• All individuals who did not complete their advanced degree in the United States must submit a certification that it is equivalent to a degree from a U.S. college or university.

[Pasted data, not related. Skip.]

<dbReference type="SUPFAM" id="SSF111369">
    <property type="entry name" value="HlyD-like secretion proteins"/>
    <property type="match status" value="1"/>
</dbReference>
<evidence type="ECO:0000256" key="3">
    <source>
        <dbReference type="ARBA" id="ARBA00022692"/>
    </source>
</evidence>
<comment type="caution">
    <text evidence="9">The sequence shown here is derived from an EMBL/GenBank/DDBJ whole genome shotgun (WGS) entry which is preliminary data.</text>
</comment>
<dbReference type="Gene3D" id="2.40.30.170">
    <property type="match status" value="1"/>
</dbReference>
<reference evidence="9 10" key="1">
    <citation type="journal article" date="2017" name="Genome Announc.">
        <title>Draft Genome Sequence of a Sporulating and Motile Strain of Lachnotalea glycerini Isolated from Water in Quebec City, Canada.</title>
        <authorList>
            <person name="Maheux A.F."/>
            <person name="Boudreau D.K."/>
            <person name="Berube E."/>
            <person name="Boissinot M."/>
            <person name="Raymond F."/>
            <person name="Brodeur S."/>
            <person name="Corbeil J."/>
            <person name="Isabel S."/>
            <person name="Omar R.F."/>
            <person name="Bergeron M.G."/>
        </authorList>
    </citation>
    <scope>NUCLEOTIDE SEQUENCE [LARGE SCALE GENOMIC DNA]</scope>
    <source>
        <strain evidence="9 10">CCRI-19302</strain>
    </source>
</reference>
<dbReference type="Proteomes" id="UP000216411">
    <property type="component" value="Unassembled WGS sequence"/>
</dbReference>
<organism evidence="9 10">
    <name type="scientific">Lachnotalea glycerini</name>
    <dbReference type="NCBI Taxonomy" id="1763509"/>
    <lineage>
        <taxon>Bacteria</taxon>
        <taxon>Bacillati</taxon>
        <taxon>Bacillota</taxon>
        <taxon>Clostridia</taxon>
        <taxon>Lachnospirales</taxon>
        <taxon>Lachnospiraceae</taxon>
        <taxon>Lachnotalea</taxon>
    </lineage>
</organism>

Send to: Dr. Richard Weindruch, C/O Kay Smith, Administrator, Institute on Aging - UW-Madison, 1300 University Avenue, Room 2245, Madison, WI 53706.